The C-Corp structure avoids many of these structural issues that pertain to MLPs- a key argument for why MLPs should considering converting. This generally means that C-Corps should expect to see greater ownership from institutions, passive fund managers, and foreign firms.
Given that we are a few quarters removed from a few major C-Corp conversions, we looked into how the ownership of these newly minted C-Corps compares to similar MLPs.
Combing through 13F filings, the largest C-Corp conversions in the past couple years, Oneok Inc (OKE) and Williams Cos (WMB) have clearly been affected by passive index flows, given that they are now eligible for broad index inclusion. The three largest holders of both these companies are Vanguard, BlackRock, & State Street, all of whom run among the largest index funds in the world.
By comparison, the two largest MLPs, Enterprise Product Partners (EPD) and Energy Transfer LP (ET), continue to show investor bases similar to historic MLP ownership. Investors are largely comprised of MLP Asset Managers and Private Wealth firms which cater to retail clients, and insiders that consist of founders, CEOs and affiliated companies.
In the table below, we compile and categorize the ownership data on the top 5 owners of each MLPs & C-Corp.
The base that remains largely elusive to the broader energy infrastructure complex has been generalist investors. While there has been some pickup in allocations from mutual funds with broader investment mandates and certain hedge funds, that group has not moved into the space en masse.
We believe that the entrance of these generalist investors into the C-Corp names could drive a meaningful wedge in the valuations of C-Corps versus MLPs. The fact that this has not yet happened, is likely contributing to the stagnating number of C-Corp conversions recently. Until there is further evidence of valuation expansion, we expect there will be less desire among MLP management teams to rush into a C-Corp conversion.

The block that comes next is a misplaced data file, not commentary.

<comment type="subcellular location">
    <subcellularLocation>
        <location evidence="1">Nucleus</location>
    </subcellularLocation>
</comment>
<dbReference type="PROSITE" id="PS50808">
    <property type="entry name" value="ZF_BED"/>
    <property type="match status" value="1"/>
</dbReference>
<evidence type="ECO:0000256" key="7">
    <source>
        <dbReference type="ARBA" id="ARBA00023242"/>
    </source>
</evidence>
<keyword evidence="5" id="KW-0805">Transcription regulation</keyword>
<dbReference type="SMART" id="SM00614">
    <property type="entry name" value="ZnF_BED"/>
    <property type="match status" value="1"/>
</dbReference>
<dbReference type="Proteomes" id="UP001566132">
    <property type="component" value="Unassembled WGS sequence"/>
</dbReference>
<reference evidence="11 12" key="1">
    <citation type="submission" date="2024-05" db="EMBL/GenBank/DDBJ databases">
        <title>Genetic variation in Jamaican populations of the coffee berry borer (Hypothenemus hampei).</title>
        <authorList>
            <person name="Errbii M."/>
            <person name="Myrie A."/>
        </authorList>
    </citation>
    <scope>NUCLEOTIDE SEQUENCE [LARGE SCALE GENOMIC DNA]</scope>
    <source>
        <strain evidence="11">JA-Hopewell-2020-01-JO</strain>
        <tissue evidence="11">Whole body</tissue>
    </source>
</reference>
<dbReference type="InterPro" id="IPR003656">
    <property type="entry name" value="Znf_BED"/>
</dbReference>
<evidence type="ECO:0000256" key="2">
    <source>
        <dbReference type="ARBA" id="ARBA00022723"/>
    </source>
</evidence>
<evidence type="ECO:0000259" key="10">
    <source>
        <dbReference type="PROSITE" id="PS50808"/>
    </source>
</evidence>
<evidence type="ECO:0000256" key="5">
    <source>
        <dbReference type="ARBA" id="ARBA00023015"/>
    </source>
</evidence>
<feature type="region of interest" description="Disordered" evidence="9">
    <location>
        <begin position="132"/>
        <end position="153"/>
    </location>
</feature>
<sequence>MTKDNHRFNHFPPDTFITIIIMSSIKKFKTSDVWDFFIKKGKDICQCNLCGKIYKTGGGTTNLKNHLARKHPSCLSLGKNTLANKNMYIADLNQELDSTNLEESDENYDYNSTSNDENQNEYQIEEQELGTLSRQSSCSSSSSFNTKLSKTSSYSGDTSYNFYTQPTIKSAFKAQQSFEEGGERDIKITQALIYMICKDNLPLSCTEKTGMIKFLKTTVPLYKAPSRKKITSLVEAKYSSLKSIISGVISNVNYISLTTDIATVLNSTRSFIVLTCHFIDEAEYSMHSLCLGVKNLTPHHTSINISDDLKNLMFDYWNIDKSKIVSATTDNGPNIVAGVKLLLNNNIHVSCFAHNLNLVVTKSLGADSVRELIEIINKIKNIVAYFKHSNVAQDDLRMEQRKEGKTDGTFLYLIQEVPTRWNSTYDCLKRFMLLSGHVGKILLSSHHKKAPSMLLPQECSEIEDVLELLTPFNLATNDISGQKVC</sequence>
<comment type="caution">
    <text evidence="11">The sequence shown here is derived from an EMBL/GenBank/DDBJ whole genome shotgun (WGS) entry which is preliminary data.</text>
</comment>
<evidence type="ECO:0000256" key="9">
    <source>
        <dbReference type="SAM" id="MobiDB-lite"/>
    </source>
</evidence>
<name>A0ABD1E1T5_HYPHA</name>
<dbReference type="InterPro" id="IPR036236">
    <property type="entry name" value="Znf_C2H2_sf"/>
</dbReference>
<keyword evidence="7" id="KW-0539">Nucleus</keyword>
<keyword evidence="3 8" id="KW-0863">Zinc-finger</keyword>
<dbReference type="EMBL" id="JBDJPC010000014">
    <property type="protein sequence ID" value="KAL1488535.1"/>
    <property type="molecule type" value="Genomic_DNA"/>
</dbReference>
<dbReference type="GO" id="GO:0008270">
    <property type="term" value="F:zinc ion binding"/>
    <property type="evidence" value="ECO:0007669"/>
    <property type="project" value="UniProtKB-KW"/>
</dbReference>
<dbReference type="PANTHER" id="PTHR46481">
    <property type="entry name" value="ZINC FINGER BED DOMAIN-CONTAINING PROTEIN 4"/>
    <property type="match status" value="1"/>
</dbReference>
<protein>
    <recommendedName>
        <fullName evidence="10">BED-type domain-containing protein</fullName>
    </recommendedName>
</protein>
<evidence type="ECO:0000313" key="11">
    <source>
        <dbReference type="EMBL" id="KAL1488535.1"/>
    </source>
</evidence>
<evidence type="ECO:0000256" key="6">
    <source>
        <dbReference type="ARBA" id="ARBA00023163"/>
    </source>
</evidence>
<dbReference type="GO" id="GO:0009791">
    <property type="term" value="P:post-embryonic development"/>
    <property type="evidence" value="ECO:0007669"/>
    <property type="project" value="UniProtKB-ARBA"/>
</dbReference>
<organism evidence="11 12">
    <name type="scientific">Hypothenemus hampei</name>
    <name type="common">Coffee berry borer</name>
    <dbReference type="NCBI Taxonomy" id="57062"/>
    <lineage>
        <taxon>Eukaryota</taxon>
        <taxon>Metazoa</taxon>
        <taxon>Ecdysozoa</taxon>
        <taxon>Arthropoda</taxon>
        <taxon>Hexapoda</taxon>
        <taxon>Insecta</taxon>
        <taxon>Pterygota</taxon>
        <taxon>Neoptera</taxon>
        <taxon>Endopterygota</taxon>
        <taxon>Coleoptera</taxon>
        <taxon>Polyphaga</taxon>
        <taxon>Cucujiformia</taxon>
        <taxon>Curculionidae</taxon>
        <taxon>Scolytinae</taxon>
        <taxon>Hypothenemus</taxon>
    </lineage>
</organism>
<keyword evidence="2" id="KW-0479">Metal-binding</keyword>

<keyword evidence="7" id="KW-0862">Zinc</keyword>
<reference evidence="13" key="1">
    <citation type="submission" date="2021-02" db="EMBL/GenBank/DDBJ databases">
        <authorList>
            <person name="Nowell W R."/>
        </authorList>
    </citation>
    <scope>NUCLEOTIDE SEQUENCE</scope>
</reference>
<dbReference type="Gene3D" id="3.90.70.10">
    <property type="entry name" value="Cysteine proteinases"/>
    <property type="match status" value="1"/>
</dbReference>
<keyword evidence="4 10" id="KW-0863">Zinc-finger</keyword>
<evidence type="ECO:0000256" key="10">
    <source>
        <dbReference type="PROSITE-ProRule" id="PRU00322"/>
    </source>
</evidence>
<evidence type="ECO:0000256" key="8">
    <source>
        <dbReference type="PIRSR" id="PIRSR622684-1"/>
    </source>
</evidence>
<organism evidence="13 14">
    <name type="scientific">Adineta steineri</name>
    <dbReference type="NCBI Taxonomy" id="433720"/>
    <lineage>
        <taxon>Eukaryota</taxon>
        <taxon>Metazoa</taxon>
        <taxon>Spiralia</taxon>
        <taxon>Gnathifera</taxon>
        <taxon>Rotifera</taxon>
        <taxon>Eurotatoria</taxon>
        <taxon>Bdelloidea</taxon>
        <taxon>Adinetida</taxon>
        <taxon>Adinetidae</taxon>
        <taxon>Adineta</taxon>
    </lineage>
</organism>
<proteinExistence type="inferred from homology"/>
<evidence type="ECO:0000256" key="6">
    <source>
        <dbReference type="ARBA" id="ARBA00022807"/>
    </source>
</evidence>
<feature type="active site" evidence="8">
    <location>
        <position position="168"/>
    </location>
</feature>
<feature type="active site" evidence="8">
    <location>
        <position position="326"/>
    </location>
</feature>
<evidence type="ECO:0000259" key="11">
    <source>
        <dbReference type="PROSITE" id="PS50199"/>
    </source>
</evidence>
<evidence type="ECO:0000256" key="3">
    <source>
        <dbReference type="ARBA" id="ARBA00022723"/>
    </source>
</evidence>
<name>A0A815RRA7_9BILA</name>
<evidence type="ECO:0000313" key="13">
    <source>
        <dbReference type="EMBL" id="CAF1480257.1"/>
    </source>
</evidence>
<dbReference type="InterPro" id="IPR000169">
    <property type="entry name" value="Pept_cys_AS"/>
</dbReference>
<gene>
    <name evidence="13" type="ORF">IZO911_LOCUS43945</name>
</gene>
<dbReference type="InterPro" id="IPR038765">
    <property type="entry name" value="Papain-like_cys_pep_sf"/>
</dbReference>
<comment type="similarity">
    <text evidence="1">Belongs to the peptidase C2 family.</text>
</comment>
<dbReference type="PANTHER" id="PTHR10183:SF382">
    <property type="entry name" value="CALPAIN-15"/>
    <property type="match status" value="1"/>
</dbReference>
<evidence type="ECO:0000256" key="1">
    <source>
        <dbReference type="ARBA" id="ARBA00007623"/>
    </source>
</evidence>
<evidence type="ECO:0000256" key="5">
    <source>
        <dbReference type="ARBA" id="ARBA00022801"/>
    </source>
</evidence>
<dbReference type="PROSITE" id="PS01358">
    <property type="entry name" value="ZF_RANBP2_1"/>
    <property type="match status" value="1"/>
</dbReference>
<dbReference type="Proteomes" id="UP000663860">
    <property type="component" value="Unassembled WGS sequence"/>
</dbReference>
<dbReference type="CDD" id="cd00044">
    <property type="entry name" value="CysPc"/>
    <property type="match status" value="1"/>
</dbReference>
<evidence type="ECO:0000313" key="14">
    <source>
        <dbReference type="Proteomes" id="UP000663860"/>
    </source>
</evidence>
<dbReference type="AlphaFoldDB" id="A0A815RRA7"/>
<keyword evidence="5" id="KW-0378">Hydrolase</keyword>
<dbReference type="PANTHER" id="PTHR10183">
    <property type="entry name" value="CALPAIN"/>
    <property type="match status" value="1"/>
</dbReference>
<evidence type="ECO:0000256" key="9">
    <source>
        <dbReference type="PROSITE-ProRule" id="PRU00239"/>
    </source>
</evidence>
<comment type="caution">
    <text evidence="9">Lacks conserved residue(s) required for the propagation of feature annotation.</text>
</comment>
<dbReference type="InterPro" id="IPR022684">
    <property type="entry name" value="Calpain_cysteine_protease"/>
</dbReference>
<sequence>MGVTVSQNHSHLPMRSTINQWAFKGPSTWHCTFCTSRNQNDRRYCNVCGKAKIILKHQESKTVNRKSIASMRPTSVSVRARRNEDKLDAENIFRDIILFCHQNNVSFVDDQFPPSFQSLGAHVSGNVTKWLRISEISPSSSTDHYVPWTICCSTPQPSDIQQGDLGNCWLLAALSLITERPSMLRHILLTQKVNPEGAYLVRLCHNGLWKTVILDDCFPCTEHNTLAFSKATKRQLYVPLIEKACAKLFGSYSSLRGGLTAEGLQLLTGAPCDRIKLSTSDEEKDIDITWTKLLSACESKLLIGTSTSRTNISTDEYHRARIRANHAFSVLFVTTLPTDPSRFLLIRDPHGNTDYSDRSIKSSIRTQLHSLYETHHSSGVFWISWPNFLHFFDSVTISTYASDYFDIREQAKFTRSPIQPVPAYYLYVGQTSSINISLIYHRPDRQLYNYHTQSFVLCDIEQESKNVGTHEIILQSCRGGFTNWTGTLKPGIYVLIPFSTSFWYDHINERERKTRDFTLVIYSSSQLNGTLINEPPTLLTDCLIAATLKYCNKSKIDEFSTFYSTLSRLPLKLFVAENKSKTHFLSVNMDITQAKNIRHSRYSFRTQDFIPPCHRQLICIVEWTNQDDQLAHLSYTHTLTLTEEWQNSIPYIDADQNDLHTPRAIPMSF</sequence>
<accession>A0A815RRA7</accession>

Active vs. Passive MLP Investment Approaches
This leads us into the final part of our analysis, in which we delve into the active vs. passive nature of the newly developing energy infrastructure world. We previously evaluated active vs. passive MLP investing a couple years ago, but the topic has been generating more buzz recently as the magnitude of C-Corp conversions has left a narrowing opportunity set for MLP managers.
At a high level, the consolidating universe would suggest that alpha would be more difficult to generate with fewer MLPs. The Fundamental Law of Active Management, developed by Richard Grinold, attributes an active manager’s excess returns per unit of risk to their skill level, investment constraints, and the size of the investment opportunity set. This means that all else equal, if the number of investment opportunities in the manager’s universe begins to fall, a manager’s ability to generate excess risk-adjusted returns above a benchmark will fall. The formula to this theory is described below:
Information Ratio = Information Coefficient (skill level) * √breadth * Transfer Coefficient (TC)2
Simplifications of MLP family complexes, C-Corp conversions, and mergers are all tightening the size of investable universe, which inhibits a manager’s ability to outperform according to Grinhold’s theory. As shown in the table below, active managers have had a difficult time outperforming, both in today’s changing environment, as well as over longer time frames.
In short, active energy infrastructure managers have historically failed to consistently deliver alpha, and the consolidating universe only seems to exacerbate those challenges. We believe this should be a strong consideration when evaluating active vs. passive fund options. The possibility of taking on a manager’s ability to outperform and its higher fees may not be worth the risk given today’s consolidating environment and a weak historical track record.
MLPA: The Global X MLP ETF invests in some of the largest, most liquid midstream Master Limited Partnerships (MLPs).
MLPX: The Global X MLP & Energy Infrastructure ETF is a tax-efficient vehicle for gaining access to MLPs and similar entities, such as the General Partners of MLPs and energy infrastructure corporations.
Please click the fund names above for current fund holdings. Holdings are subject to change.
Alpha: Alpha is defined as the excess return of a fund relative to a benchmark index.